These tasks were all very difficult for me – if you can imagine someone who didn’t even know how to put a floppy into the computer! But I did them, and I can proudly say, pretty well.

It also doesn’t mean I was all chirpy and humming happy songs when I was doing them – there were so many times I just wanted to stop and quit right there, give up the projects, the concerts, the books, the teaching, the playing, the websites, the courses, so, many, times. I was stressed, depressed, angry, sad, frustrated, happy, excited, then the whole crazy emotional cycle all over again (in different orders). But, I did not quit. I thought I wanted to, but I never quit. 

I would take a break, and then go back and pick up the pieces again.

I would get frustrated, upset, and walk away. I would take some rest, do something else, and then start the project again.

Why? Because I know deep inside, this is what I want to do. I need to continue doing it. 

There are things, steps, pieces, courses, teachers, writing, exams, performances, students – any of these can contribute to your success in achieving your ultimate goal. Sometimes it’s not one thing or one person you meet, but rather, more often than not, the combination of things you have done that would lead you to where and who you want to be in the future.

But, if you keep waiting, pondering when you should start, worrying about if you should start now, another year would have passed, and you would still be standing at the starting point, never having progressed anywhere. 

It doesn’t matter if there’s a coronavirus, or war. If you can make a move, do it, now. 

Time is slipping away as we speak. 

Now I have to run to do what’s important to me. I’ll write again very soon.

How to teach piano beginners (I)

As piano students and performers, you all know the importance of piano lessons and practice, and how a great teacher can inspire you to the next new level. But as piano teachers, do you know what you have to do in order to be successful in teaching piano students?

In this series of articles , I’d like to share with you some useful ideas on how you as piano teachers to prepare yourselves on taking up this wonderful career of piano teaching.

Teaching piano beginners is a challenging task. Many might think it’s easier than teaching students of more intermediate levels. It’s crucial for piano teachers to nurture their beginner students carefully so that students start well on the merry way of music learning and enjoyment for many years to come.

The following tips are applicable for teaching piano beginners in general.

1. Use piano instruction books effectively

There are a lot of piano method books out there and many of them are quite excellent and fun. But not all of them are suitable for teaching purpose. Piano teachers should identify the books they find that are in line with their own teaching approach and choose wisely. More importantly, the piano method books out there do not teach teachers how to teach their books. So it’s up to the teachers to use the books accordingly. Even if the teachers are professionally trained musically, it doesn’t mean unfortunately that they are trained to teach music, and I know a lot of times they are frustrated with how to communicate in a way that students can understand and learn effectively. I myself have written a series of piano beginner books to help other teachers to set up a systematic way of teaching their students and it has proved to be quite effective in the last few years.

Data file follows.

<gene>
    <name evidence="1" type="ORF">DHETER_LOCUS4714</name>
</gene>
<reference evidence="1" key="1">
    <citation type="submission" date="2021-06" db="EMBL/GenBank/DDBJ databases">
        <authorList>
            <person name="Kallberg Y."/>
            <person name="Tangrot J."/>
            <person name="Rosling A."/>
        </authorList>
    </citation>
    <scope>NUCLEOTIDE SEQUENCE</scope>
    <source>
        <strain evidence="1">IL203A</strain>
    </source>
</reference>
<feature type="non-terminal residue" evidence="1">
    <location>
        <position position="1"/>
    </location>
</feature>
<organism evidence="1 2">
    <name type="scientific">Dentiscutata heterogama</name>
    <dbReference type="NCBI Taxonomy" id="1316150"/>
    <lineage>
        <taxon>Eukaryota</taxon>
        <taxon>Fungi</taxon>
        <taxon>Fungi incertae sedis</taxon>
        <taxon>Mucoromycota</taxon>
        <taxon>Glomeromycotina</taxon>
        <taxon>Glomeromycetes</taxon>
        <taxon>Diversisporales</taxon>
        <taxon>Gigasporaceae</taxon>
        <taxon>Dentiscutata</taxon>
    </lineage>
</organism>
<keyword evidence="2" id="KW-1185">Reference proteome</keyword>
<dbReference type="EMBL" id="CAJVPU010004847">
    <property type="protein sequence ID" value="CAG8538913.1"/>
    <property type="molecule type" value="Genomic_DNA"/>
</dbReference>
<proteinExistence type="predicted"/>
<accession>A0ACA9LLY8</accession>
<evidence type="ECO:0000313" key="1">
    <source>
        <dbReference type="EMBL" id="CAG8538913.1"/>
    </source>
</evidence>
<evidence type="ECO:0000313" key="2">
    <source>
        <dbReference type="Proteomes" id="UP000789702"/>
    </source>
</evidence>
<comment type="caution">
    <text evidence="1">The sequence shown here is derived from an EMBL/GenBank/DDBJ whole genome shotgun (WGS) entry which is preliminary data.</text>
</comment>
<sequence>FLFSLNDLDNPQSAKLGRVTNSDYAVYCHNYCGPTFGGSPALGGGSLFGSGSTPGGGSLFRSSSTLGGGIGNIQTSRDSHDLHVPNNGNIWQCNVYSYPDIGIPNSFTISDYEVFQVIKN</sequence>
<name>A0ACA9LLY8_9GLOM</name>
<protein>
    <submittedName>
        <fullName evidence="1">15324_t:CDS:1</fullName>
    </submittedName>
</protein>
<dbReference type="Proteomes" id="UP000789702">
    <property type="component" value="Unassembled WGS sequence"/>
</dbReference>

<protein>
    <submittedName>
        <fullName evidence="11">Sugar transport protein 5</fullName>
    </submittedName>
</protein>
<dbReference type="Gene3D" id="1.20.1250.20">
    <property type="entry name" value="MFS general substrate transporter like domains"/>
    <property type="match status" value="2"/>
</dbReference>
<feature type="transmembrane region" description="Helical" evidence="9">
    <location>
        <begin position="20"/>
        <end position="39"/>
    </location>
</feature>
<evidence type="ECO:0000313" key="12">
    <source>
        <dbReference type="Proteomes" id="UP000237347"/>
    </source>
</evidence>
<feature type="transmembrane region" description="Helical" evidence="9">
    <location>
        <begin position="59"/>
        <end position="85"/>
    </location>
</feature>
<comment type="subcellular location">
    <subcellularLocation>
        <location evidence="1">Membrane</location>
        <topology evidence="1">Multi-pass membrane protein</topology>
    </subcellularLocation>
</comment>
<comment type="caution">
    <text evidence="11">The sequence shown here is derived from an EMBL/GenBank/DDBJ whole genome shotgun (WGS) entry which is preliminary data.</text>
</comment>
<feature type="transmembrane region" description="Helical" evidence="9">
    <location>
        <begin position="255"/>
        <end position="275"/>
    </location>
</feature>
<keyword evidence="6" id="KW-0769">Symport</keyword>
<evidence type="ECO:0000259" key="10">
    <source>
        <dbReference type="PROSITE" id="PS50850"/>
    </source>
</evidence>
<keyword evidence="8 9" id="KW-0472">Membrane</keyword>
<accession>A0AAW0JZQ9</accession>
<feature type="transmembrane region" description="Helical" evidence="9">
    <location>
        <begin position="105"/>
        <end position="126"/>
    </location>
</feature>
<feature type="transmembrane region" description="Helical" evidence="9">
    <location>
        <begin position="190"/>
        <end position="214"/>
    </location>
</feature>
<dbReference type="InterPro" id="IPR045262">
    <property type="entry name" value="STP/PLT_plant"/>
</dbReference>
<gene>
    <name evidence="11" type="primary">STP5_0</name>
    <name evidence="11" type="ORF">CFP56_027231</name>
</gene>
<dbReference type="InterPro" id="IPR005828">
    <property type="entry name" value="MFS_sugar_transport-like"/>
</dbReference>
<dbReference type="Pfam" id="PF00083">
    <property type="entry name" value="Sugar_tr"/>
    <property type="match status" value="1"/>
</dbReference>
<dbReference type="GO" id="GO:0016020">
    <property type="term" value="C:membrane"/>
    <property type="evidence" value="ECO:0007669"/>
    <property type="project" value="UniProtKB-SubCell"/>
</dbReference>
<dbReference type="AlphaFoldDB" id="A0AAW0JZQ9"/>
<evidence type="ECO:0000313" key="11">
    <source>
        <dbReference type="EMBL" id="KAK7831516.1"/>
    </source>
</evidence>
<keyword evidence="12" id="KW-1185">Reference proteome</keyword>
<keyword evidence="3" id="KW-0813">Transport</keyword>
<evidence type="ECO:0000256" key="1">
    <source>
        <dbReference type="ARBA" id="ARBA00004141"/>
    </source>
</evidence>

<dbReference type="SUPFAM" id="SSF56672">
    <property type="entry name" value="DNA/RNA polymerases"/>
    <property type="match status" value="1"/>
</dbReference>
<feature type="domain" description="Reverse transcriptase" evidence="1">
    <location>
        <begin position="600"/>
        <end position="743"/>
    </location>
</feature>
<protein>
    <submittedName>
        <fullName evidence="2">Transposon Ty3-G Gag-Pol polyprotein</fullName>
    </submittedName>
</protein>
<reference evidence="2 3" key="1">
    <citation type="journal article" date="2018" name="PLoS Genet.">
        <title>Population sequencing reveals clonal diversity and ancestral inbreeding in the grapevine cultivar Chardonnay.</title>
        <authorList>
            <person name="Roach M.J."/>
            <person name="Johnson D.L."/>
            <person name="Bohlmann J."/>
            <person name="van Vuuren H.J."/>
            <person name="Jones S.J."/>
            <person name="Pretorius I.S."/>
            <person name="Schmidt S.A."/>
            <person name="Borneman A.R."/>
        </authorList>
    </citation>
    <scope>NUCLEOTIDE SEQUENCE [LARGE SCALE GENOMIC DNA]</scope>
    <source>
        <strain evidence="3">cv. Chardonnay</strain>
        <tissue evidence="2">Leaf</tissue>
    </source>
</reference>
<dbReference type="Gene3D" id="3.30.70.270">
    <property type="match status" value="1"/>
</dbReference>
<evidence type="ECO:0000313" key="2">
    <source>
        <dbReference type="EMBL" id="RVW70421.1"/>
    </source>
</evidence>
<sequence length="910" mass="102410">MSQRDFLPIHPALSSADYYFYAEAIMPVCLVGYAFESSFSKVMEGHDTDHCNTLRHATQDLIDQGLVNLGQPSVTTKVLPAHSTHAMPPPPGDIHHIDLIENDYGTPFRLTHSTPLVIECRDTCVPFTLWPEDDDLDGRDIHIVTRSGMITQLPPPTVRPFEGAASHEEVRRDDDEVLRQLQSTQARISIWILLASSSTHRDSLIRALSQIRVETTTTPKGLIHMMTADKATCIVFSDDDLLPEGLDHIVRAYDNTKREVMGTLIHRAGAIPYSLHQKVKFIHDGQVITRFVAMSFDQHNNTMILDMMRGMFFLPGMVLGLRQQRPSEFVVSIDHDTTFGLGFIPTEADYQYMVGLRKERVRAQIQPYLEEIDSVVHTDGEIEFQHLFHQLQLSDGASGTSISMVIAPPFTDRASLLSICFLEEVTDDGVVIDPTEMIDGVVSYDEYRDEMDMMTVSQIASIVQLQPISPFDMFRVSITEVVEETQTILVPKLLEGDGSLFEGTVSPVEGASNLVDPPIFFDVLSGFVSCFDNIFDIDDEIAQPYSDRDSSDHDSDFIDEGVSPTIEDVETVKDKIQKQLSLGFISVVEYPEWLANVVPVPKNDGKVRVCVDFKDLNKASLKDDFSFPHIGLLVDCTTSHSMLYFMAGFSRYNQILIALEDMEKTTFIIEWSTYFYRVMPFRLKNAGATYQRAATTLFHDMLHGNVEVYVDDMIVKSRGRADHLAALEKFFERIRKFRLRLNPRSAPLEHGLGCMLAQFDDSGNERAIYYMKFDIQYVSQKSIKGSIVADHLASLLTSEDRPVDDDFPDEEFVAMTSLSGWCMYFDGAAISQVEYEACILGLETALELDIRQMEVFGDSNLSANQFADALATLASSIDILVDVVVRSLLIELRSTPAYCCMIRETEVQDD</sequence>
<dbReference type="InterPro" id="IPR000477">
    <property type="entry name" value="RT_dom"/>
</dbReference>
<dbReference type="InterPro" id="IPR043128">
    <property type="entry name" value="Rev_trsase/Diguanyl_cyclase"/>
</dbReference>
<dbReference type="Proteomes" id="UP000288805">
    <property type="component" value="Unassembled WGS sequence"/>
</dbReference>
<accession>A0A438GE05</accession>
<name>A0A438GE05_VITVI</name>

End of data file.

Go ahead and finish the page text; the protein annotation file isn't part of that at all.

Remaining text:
This leads me to the second point..


2. Learn how to teach

I for a while did not understand the importance of learning how to teach. It was not until I took classes in piano pedagogy in graduate school and first-handedly received high-quality piano lessons from master piano teachers, that I understood the surprisingly distinct difference between the old-school mediocre piano teaching and the great piano teaching, which could immensely inspire a student to a great new level in piano playing and music understanding.

After finishing my master’s degree, I continued to learn and dig deeper in the subject of “teaching”. In piano teaching (or instrumental teaching for that matter), there are two main aspects one needs to learn as a teacher: teaching music and teaching in general. And in music teaching, there are piano playing (technique and repertoire) and music rudiments (theory, reading and aural ability, history). To be a successful and well-rounded piano teacher, one must not only acquire knowledge in music and piano but also learn how to teach.

Teaching is not to feed information into students’ brains- it’s rather to inform and guide the students, so that they are well-equipped with data they need to form their own judgment and apply their knowledge accordingly.

High-quality piano teaching does not have to be reserved to music students in prestige graduate schools only. As a matter of fact, children needs great teachers to learn from and be inspired by at early ages, right from the start of their music education journey.

3. Teach students how to practice